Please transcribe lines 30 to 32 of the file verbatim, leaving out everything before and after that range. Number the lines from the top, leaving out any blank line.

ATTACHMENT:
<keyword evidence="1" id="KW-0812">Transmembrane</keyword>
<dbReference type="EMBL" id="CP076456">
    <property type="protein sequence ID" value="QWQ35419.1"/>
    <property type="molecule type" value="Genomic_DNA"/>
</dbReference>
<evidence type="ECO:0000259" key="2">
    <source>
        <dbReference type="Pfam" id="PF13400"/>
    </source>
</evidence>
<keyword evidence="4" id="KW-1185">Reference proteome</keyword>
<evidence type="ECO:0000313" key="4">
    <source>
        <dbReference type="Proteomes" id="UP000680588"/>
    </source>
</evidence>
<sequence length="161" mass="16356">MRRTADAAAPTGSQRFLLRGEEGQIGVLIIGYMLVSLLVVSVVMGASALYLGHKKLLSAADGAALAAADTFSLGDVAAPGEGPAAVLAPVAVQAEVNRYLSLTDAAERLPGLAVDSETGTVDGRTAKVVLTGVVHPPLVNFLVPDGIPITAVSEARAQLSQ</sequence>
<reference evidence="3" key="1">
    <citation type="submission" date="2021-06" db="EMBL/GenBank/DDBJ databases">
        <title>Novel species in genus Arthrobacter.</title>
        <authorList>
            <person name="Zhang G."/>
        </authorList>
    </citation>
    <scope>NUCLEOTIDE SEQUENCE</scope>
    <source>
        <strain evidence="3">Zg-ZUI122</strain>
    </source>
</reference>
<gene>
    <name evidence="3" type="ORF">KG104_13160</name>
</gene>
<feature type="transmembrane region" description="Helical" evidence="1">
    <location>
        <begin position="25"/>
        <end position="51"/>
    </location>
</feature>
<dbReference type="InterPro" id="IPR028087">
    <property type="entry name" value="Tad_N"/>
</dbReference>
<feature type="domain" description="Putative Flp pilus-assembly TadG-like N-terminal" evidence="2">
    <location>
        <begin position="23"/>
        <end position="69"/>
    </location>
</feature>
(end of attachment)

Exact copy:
<gene>
    <name evidence="3" type="ORF">KG104_13160</name>
</gene>